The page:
Should I hire at attorney? (Part 1)

Do-it-yourself (DIY) options have become a lot more common in the world of legal services. You can now go on-line to prepare your taxes, write your own estate plan, and open your own business, among numerous other options.

While these DIY options to establish a plan do exist, the question remains of the quality of the plan that these DIY options create.

The first issue, before we even start talking about the differences in the end-result (quality), is to point out that DIY operators, like LegalZoom, are not law firms. One of the first differences is illustrated with the LegalZoom disclaimer from their website  (Emphasis added):

Disclaimer: Communications between you and LegalZoom are protected by our Privacy Policy but not by the attorney-client privilege or as work product. LegalZoom provides access to independent attorneys and self-help services at your specific direction. We are not a law firm or a substitute for an attorney or law firm. We cannot provide any kind of advice, explanation, opinion, or recommendation about possible legal rights, remedies, defenses, options, selection of forms or strategies. Your access to the website is subject to our Terms of Use.

LegalZoom clearly states that they are not attorneys, they cannot provide advice, and that anything you tell them does not have the legal protections of attorney-client privilege or as work product.

In contrast, hiring an attorney provides the legal privacy protections of attorney-client privilege and the legal knowledge that ensures your specific situation is addressed in a manner that you want. They get to know your situation, your concerns, and your dreams so they can address all of that in your estate planning or business formation documents.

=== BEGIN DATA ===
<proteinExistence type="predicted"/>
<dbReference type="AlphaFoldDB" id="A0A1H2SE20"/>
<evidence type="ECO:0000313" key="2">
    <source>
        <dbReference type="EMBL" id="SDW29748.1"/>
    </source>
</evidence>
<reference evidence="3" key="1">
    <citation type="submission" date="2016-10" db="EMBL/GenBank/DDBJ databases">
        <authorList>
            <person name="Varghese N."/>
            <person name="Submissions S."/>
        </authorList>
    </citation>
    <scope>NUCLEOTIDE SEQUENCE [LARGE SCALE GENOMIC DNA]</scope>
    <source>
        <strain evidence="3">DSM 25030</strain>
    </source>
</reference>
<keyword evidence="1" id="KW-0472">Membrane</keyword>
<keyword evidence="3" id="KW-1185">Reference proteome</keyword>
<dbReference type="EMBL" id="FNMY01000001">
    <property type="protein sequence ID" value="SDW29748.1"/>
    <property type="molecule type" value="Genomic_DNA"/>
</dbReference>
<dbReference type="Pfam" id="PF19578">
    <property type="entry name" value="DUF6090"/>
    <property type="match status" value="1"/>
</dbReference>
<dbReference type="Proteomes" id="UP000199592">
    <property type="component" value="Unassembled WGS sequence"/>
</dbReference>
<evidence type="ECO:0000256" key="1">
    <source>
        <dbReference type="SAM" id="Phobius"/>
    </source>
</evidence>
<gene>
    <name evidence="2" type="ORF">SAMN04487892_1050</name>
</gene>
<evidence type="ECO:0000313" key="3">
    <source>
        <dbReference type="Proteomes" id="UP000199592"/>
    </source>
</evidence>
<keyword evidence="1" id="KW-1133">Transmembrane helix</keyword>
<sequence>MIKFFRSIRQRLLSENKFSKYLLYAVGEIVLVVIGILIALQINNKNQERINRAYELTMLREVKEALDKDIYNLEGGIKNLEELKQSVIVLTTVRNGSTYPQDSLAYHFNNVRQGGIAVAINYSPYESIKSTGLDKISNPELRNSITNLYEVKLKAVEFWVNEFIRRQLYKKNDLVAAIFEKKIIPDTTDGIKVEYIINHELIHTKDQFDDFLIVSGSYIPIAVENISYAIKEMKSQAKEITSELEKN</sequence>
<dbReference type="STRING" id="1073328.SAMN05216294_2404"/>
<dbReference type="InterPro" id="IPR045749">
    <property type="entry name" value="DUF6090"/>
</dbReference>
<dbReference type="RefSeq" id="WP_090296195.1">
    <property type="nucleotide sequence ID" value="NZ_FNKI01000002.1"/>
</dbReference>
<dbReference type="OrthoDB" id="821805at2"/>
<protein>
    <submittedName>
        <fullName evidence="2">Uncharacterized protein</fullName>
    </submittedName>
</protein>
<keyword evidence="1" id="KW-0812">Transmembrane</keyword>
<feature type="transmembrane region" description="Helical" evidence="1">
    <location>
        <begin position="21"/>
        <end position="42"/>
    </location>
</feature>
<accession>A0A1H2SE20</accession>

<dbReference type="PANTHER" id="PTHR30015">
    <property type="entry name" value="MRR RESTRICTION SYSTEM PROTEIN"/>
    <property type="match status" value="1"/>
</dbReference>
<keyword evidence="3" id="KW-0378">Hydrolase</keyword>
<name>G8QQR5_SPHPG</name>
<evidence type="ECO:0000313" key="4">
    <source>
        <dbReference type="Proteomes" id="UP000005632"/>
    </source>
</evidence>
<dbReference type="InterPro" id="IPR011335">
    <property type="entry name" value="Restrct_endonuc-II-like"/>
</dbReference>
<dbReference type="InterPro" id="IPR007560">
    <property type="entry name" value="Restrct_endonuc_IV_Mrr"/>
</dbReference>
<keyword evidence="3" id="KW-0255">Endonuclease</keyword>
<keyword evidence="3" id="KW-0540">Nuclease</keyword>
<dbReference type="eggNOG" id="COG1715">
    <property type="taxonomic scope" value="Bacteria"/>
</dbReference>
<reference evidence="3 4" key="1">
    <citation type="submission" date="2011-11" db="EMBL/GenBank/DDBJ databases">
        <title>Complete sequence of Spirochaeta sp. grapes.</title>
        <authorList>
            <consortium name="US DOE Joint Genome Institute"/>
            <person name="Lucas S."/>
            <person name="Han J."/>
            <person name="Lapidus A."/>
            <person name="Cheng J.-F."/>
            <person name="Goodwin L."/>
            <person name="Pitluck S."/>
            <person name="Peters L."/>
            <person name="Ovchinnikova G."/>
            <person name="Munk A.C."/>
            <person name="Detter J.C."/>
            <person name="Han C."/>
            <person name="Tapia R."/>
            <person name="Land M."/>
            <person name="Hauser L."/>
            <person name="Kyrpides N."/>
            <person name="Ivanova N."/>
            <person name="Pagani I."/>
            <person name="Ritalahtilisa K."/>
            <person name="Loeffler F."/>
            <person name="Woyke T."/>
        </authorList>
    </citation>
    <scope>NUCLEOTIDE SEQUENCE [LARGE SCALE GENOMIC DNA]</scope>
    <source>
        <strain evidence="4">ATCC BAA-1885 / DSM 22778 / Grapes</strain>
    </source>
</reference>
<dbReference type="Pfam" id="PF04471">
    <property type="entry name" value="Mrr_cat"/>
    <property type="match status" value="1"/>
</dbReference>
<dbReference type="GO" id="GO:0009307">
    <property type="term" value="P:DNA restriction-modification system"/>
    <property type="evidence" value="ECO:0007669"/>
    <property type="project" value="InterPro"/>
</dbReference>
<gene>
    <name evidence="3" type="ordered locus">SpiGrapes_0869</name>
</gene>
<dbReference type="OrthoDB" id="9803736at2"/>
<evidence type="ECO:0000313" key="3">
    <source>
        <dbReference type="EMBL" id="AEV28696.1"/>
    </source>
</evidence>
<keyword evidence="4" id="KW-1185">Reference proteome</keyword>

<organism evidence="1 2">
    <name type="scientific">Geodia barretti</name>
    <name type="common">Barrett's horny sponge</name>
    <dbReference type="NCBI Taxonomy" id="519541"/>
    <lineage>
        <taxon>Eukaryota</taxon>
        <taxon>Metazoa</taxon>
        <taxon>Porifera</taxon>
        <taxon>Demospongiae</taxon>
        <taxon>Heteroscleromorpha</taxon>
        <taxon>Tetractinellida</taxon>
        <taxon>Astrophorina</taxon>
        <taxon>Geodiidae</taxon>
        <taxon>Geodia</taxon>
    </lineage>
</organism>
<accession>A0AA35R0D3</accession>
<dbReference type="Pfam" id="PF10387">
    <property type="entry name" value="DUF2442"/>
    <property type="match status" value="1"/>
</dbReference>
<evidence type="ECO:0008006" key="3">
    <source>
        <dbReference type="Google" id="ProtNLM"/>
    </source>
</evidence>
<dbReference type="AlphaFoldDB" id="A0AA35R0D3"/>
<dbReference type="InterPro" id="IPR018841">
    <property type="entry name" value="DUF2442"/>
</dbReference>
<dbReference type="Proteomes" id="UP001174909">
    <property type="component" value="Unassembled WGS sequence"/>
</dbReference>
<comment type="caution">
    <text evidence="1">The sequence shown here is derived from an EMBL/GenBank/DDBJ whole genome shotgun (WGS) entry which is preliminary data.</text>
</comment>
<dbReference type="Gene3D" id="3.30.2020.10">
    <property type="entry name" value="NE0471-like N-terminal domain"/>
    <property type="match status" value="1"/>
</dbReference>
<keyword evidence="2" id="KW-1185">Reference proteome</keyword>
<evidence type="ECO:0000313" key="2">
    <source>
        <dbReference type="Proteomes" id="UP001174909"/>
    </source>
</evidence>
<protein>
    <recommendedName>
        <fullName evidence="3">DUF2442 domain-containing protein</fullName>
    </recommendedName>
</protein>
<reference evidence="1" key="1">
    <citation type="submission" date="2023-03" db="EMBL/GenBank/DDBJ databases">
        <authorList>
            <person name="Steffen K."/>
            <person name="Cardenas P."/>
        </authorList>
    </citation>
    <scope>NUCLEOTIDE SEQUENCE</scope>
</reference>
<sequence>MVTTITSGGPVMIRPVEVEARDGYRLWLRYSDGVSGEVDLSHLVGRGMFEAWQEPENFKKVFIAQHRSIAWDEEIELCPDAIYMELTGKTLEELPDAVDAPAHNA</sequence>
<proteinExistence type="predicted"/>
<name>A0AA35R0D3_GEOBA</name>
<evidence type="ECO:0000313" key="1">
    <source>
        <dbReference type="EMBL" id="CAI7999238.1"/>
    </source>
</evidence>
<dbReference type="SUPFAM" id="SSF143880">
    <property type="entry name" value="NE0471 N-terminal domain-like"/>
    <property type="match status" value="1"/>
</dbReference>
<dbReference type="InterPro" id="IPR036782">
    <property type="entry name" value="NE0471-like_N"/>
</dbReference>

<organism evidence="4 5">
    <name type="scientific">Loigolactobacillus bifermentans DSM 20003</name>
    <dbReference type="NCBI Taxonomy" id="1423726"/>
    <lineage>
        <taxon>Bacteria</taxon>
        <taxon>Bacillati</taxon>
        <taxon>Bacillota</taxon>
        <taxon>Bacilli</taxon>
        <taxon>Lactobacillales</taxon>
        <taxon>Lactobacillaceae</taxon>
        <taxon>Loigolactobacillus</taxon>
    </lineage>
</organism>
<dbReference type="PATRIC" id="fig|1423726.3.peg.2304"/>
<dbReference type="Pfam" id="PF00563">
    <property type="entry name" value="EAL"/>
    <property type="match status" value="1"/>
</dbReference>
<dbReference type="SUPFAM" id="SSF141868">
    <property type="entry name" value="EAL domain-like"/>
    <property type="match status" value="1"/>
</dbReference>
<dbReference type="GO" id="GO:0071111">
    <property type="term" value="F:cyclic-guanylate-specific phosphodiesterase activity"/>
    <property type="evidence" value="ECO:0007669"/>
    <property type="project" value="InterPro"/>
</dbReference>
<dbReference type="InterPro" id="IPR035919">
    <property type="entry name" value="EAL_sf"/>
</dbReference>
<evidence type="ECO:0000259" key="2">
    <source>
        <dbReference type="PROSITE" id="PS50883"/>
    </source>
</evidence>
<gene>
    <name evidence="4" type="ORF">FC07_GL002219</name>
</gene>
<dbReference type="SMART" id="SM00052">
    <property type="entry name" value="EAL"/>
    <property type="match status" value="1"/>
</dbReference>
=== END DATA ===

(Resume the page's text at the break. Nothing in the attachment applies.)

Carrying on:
The second issue is quality of the product you obtain from the DIY company.  For simple legal needs, a DIY company may provide a document that works, but rarely explores the complexity of the situation.

Example 1:  If you obtained a Revocable Living Trust from a DIY company, do you also have a Pour Over Will?  Do you also have a Healthcare Power of Attorney?  Do you also have a Financial Power of Attorney?  Life is rarely simple.  Most people would think that it is a simple process to fill in the blanks on forms and they would be set.

Example 2:  If you establish a business with a DIY company, did you form the correct entity?  Is a Sole Proprietorship correct? A Limited Liability Company (LLC)?  A C-Corporation?  An S-Corporation?  Do you have the appropriate documents to run the business?  Do you have the appropriate licenses?  Do you need a Registered Agent?  Do you need to file paperwork with any other government agency?  Did you get your Employer Identification Number?

When most people buy a car, they take it for a test drive before they buy the car. When most people buy a house, they examine several houses before they decide to buy the house. Unfortunately, that is not possible for DIY documents and that is why most people need the assistance of a licensed attorney that understands both the law and the impacts that these decisions will have.  Both opening a business and establishing an estate plan can be a fairly simple and straight forward processes to accomplish, but if it is done without the appropriate planning, it can be far costlier in litigation and other expenses.  Most things in life are not simple and straight forward, and trying to make decisions thinking that it is, can be costly.

In Part 2, we will finish exploring DIY compared to attorney products.